Decades of corruption.
Decades of militarization.
Decades of intimidation, thuggery, and abuse.
Decades of videos contradicting “official” stories.
Decades of creatures of government getting away with it, just because they are creatures of government.
Today the news is full of noise about the need to crack down, federalize crimes against cops, impose harsh minimum sentences, build walls against scary people, punish the innocent for the deeds of the guilty, curtail freedom, surveil everybody.
Today the media has all that it wishes to change the world: terrorism, attacks on state agents, and political rah-rah. Grand excuses for killing liberty.
Today the pundits predict that the fall of cops, if not checked with pacifying words and unyielding punishments, signals the fall of civilization. They don’t notice or care that the long rampage of the State vs the People was, and remains, the real engine of destruction.
Again, more at the link. It makes uncomfortable, thought-provoking reading.
I think there really is a problem with law enforcement in the United States. It's not the fault of the good officers and/or agencies; they're doing their best under very difficult circumstances. It's the fault of the demands placed on police agencies and the law enforcement 'system' in general. That 'system' has all too often been warped into a tool of the establishment (whether local, regional or national) rather than doing what it's supposed to do - enforce the laws in a neutral, non-partisan manner. Furthermore, law enforcement powers have been arrogated by and to agencies that neither need nor deserve them. Witness the fact that there are now more armed Federal law enforcement officers than there are US Marines. That fact alone stinks to high heaven. There is no possible need or justification for most of them . . . but there they are, paid for by our tax dollars. What's more, thousands of them belong to agencies already notorious for being partisan and politically biased in their operations, such as the ATF and the IRS. The distrust with which most of us view their agencies is thus automatically transferred to the law enforcement officers of those agencies.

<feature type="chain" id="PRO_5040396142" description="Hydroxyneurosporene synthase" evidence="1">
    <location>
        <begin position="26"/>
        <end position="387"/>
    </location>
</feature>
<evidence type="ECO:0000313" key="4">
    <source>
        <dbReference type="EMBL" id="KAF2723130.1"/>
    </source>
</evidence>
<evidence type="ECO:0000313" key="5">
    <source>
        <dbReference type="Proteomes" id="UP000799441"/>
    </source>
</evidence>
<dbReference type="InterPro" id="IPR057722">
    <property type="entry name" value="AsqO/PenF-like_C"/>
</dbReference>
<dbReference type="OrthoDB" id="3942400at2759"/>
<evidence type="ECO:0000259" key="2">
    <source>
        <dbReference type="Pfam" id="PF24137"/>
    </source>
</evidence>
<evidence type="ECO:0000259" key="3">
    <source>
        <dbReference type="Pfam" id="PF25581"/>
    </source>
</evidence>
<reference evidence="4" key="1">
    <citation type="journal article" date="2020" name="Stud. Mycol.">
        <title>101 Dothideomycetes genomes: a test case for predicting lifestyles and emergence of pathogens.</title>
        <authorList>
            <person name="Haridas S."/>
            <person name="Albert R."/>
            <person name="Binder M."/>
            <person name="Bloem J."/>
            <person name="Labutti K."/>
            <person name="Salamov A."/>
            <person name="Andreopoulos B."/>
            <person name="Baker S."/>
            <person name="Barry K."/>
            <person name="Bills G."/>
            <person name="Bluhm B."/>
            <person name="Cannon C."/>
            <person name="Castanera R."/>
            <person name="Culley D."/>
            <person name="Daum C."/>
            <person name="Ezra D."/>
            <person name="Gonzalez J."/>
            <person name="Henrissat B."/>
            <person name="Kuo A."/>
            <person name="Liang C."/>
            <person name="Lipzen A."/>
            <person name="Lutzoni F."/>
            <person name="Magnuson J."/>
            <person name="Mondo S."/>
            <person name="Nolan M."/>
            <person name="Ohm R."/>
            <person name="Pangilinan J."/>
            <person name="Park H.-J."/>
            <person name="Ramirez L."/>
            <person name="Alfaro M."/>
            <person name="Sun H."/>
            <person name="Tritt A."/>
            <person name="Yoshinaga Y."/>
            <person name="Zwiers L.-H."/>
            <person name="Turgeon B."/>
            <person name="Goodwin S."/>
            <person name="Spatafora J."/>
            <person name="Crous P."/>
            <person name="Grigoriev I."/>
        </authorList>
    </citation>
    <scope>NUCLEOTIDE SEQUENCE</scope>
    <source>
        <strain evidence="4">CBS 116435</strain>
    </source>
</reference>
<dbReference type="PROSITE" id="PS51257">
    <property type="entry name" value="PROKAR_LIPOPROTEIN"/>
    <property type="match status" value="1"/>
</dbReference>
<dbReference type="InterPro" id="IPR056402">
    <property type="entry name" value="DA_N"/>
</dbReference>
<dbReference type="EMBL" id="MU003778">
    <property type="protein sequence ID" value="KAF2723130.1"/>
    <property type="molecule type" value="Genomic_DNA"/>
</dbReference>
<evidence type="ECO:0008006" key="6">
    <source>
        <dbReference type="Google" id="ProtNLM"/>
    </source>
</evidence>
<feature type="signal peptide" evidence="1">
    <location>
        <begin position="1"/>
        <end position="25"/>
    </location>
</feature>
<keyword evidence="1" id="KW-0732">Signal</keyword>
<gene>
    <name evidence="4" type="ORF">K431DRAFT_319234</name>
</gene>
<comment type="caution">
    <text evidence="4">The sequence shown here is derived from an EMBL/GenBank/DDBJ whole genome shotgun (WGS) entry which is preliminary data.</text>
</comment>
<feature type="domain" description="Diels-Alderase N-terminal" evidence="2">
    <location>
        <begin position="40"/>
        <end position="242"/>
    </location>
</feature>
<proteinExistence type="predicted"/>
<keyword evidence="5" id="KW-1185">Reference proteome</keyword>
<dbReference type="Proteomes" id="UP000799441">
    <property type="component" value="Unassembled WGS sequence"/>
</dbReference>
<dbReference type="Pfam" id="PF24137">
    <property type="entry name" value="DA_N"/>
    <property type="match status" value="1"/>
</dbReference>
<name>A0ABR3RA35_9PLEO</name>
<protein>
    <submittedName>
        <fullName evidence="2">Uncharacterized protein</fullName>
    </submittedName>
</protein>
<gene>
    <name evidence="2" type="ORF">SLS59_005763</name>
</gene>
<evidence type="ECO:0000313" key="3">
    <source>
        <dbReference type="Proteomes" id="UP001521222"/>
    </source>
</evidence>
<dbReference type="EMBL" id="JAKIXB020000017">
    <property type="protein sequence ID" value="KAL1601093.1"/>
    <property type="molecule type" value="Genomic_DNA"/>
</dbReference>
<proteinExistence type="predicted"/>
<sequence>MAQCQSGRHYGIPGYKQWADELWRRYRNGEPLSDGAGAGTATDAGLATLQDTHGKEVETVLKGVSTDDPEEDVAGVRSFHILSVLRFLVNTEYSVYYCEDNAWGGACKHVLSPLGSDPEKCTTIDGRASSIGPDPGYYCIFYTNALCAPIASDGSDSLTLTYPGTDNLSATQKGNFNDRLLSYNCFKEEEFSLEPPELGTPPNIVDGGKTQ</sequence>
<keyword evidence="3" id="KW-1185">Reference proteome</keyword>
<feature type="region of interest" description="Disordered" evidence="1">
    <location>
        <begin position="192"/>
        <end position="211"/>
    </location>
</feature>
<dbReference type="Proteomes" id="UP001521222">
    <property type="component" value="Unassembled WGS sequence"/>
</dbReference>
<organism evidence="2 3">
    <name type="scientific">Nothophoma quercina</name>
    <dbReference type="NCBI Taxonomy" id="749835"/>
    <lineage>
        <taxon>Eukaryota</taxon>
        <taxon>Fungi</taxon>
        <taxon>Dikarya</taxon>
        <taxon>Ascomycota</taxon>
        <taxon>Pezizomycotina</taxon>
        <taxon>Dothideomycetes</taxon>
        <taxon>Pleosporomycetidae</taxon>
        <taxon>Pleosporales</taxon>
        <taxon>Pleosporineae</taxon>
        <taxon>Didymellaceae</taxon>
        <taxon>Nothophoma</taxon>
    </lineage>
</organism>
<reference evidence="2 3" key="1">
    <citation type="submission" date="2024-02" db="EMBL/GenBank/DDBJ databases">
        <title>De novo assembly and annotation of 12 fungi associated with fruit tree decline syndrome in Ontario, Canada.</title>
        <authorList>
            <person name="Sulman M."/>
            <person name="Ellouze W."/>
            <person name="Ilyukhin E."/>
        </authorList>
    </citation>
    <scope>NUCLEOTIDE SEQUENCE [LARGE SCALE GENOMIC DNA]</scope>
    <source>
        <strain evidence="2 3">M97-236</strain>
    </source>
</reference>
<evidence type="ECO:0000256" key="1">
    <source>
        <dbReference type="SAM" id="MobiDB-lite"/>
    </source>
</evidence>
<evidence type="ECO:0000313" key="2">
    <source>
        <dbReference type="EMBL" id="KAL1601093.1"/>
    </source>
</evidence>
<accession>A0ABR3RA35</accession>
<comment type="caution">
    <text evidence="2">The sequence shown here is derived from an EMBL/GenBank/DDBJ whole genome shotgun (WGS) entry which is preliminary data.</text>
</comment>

These problems work their way down to the 'cop on the beat'. Corruption in one area soon crosses boundaries to other areas. One bad apple begets a bunch of them. That's why some individual officers seem to think they can (sometimes literally) get away with murder. That's why entire precincts can actively engage in illegal, unconstitutional activity in the name of 'law enforcement'.
That's why it's no good to simply fulminate against 'cop-haters', as in this recent sign in Indiana.
We must address the attacks on police in the USA. We must find and convict those responsible, and do all we can to prevent more attacks. But, at the same time, we must address the problems I've discussed above. We must restore our law enforcement agencies and officers to what they're supposed to be; representatives of the community, operating in support of and to protect that community, not militarized jackbooted thugs.
How do we do that? I honestly don't know. We've gone so far down the road of police militarization and social radicalization that I can't see where to begin, except on every street where a policeman patrols. It's up to our officers and agencies to win back the public support they've lost. It's all very well to say that we have to give them the respect that is their due. For someone like me (and, I'm sure, for most of my readers) that goes without saying. However, for those suffering under abuses such as those described above, it does not go without saying. They have an institutionalized and entirely justified fear and distrust of police. How can we overcome that? Your guess is as good as mine.